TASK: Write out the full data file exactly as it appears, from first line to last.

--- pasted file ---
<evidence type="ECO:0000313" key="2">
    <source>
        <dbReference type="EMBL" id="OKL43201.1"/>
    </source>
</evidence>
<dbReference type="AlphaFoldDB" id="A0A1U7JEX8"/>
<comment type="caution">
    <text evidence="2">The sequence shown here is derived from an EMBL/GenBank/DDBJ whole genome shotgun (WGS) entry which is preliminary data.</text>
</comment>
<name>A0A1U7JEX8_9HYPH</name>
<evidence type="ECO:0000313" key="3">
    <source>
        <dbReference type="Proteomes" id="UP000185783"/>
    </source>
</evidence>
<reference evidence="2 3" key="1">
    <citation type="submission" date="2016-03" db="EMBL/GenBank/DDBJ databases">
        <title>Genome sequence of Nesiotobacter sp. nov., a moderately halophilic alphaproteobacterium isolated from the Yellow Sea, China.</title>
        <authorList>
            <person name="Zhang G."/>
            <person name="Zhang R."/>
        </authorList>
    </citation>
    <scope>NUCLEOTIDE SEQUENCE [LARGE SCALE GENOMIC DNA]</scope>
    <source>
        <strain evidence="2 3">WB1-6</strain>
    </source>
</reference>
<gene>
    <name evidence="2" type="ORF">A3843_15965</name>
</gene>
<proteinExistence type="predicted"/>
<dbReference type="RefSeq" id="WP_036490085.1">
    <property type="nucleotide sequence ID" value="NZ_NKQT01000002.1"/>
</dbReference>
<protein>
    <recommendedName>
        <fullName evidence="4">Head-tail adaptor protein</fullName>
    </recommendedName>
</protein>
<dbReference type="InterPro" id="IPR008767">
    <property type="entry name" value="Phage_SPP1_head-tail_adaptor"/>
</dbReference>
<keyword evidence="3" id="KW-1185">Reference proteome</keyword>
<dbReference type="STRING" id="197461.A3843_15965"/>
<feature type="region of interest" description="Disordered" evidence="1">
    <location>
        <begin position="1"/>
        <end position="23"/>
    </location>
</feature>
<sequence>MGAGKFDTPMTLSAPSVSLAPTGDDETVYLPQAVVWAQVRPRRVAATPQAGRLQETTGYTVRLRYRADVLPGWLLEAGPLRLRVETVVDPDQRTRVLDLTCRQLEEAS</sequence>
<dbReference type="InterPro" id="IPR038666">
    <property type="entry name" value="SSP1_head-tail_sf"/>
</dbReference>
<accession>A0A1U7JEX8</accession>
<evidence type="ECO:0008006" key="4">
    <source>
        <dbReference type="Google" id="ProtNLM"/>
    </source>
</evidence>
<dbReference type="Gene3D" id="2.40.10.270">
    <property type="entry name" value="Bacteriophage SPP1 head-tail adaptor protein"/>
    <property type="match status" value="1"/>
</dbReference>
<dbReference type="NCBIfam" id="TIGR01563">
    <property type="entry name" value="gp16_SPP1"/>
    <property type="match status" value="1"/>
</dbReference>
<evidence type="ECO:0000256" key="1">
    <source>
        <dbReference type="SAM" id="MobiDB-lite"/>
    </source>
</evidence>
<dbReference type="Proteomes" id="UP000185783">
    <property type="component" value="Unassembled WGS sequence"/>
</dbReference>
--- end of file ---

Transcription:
<evidence type="ECO:0000313" key="2">
    <source>
        <dbReference type="EMBL" id="OKL43201.1"/>
    </source>
</evidence>
<dbReference type="AlphaFoldDB" id="A0A1U7JEX8"/>
<comment type="caution">
    <text evidence="2">The sequence shown here is derived from an EMBL/GenBank/DDBJ whole genome shotgun (WGS) entry which is preliminary data.</text>
</comment>
<name>A0A1U7JEX8_9HYPH</name>
<evidence type="ECO:0000313" key="3">
    <source>
        <dbReference type="Proteomes" id="UP000185783"/>
    </source>
</evidence>
<reference evidence="2 3" key="1">
    <citation type="submission" date="2016-03" db="EMBL/GenBank/DDBJ databases">
        <title>Genome sequence of Nesiotobacter sp. nov., a moderately halophilic alphaproteobacterium isolated from the Yellow Sea, China.</title>
        <authorList>
            <person name="Zhang G."/>
            <person name="Zhang R."/>
        </authorList>
    </citation>
    <scope>NUCLEOTIDE SEQUENCE [LARGE SCALE GENOMIC DNA]</scope>
    <source>
        <strain evidence="2 3">WB1-6</strain>
    </source>
</reference>
<gene>
    <name evidence="2" type="ORF">A3843_15965</name>
</gene>
<proteinExistence type="predicted"/>
<dbReference type="RefSeq" id="WP_036490085.1">
    <property type="nucleotide sequence ID" value="NZ_NKQT01000002.1"/>
</dbReference>
<protein>
    <recommendedName>
        <fullName evidence="4">Head-tail adaptor protein</fullName>
    </recommendedName>
</protein>
<dbReference type="InterPro" id="IPR008767">
    <property type="entry name" value="Phage_SPP1_head-tail_adaptor"/>
</dbReference>
<keyword evidence="3" id="KW-1185">Reference proteome</keyword>
<dbReference type="STRING" id="197461.A3843_15965"/>
<feature type="region of interest" description="Disordered" evidence="1">
    <location>
        <begin position="1"/>
        <end position="23"/>
    </location>
</feature>
<sequence>MGAGKFDTPMTLSAPSVSLAPTGDDETVYLPQAVVWAQVRPRRVAATPQAGRLQETTGYTVRLRYRADVLPGWLLEAGPLRLRVETVVDPDQRTRVLDLTCRQLEEAS</sequence>
<dbReference type="InterPro" id="IPR038666">
    <property type="entry name" value="SSP1_head-tail_sf"/>
</dbReference>
<accession>A0A1U7JEX8</accession>
<evidence type="ECO:0008006" key="4">
    <source>
        <dbReference type="Google" id="ProtNLM"/>
    </source>
</evidence>
<dbReference type="Gene3D" id="2.40.10.270">
    <property type="entry name" value="Bacteriophage SPP1 head-tail adaptor protein"/>
    <property type="match status" value="1"/>
</dbReference>
<dbReference type="NCBIfam" id="TIGR01563">
    <property type="entry name" value="gp16_SPP1"/>
    <property type="match status" value="1"/>
</dbReference>
<evidence type="ECO:0000256" key="1">
    <source>
        <dbReference type="SAM" id="MobiDB-lite"/>
    </source>
</evidence>
<dbReference type="Proteomes" id="UP000185783">
    <property type="component" value="Unassembled WGS sequence"/>
</dbReference>